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Is Everyone Hanging Out Without Me? (And…
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Is Everyone Hanging Out Without Me? (And Other Concerns) (original 2011; edition 2012)

by Mindy Kaling

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1,6461184,377 (3.68)78
Member:Vilmita
Title:Is Everyone Hanging Out Without Me? (And Other Concerns)
Authors:Mindy Kaling
Info:Three Rivers Press (2012), Paperback, 240 pages
Collections:Your library
Rating:****
Tags:None

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Is Everyone Hanging Out Without Me? (and Other Concerns) by Mindy Kaling (2011)

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» See also 78 mentions

Showing 1-5 of 118 (next | show all)
Funny at times, but not LOL funny. Just witty, I suppose. Not worth reading again. Not my kind of literature. ( )
  Curlyzha | May 22, 2015 |
A very enjoyable read. A grouping of stories and thoughts all told with a quality that makes you feel that the author is someone you could go to brunch with on a Sunday. ( )
  dirac | May 6, 2015 |
This was a fun fast read. I read it on the the Library's nook simple touch. ( )
  mlake | Apr 28, 2015 |
Is Everyone Hanging Out Without Me? (And Other Concerns)

Let me just say Mindy is amazing. I love the way she thinks and puts those thoughts on paper, largely because it mirrors my own thought process. I very much enjoyed listening to it and was sad to see it end.

4 Stars ( )
  bookjunkie57 | Apr 20, 2015 |
It is not a bad read, but I do find her way to self-indulgent for it to be a better read in my own view. There are parts that are definitely humorous, but ultimately there is too much "look at me and how cool I am" for my taste. ( )
  CeliciaS | Mar 15, 2015 |
Showing 1-5 of 118 (next | show all)
Mindy Kaling is kind of a dork. And I like her all the more for it.

She and her new book, “Is Everyone Hanging Out Without Me? (And Other Concerns),” are an absolute delight.
added by bookjones | editThe Burg, Tonia Rutherford (Jan 4, 2012)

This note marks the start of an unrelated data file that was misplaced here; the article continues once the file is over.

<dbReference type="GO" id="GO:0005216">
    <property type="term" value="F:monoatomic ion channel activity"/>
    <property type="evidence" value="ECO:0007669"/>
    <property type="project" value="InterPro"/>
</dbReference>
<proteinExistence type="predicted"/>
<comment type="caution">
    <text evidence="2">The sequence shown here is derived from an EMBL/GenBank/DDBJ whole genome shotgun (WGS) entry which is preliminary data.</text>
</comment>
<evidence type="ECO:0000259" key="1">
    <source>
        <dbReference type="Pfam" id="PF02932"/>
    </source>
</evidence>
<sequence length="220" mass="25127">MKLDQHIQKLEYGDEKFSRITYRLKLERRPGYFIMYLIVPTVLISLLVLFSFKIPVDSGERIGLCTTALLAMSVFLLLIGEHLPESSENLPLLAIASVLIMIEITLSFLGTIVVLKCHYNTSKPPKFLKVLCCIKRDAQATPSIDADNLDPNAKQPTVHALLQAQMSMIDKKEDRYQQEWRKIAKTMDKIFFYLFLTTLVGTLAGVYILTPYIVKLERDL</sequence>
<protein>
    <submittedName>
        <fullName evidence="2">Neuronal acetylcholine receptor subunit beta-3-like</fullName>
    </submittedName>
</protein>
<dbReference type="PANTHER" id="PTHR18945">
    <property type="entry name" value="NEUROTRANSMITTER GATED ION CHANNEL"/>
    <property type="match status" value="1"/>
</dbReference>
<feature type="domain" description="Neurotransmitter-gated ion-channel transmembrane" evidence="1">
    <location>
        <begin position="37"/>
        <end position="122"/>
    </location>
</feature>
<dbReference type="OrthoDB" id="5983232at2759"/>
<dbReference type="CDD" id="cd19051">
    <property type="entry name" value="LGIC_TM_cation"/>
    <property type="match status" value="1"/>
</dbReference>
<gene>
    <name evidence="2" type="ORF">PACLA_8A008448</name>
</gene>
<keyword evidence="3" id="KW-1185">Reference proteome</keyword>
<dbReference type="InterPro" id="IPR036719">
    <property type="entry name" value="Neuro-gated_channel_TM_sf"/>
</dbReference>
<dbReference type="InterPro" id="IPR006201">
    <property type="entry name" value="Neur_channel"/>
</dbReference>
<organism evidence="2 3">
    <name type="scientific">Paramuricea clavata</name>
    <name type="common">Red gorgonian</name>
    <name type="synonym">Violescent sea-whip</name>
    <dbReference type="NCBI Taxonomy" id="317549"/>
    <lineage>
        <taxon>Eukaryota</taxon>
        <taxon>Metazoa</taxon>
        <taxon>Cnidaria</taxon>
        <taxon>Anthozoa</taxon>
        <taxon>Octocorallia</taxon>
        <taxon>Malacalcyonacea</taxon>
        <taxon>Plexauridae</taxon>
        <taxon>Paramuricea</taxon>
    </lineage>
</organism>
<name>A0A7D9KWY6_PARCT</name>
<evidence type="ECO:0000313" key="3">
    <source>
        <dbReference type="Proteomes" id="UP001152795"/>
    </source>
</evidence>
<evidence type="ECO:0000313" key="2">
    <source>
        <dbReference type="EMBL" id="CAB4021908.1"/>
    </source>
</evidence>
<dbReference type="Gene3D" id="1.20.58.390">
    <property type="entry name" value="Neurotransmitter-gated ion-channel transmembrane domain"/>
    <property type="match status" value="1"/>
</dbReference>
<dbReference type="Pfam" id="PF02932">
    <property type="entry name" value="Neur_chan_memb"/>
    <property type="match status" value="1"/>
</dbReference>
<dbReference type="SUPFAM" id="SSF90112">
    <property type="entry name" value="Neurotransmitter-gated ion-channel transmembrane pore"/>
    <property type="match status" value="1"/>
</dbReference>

Kaling is a very smart woman who has worked her way from the low-rent apartment days in New York to owning a home in L.A. and breaking in to Hollywood's brutal inner circle.

This is a fun, light read that will make you laugh a few times.
 
Kaling’s prose is at its brightest and most memorable when she recounts her experiences in the entertainment world. Her confirmation that former “Office” star Steve Carell is an indisputably nice guy manages to simultaneously express admiration and exasperation. After a failed attempt to engage Carell in a healthy round of on-set snarking, Kaling writes, “Later I would privately theorize that he never involved himself in gossip because — and I am 99 percent sure of this — he is secretly Perez Hilton.”
added by sduff222 | editWashington Post, Jen Chaney (Nov 18, 2011)
 
Her tale shares some of the relatable, comically mundane qualities of The Office, but without the cubicle-gray bleakness of the mockumentary. Instead, the story is pink, fresh, lively, and distinctly female—but it isn’t driven by sexual politics.
added by sduff222 | editPopMatters, Sarah Watson (Nov 16, 2011)
 
The anecdotes go down easy, but have little resonance beyond the chuckles and knowing smiles they induce. The book’s strongest sections are those where Kaling dives a little deeper, as in the titular chapter, where she traces the familiar adolescent experience of leaving the safety of a clique she had less and less in common with for a new friend who shared and nurtured her growing love of comedy. Her struggles as a big fish in the small pond of Dartmouth College emerging into a vast, scary ocean of failure upon moving to New York, or her self-effacing recollection of her less-than-memorable stint guest-writing on Saturday Night Live are similarly endearing, and more emotionally resonant than bloggish asides like “In Defense Of Chest Hair” and “Why Do Men Take So Long To Put On Their Shoes?”
 

» Add other authors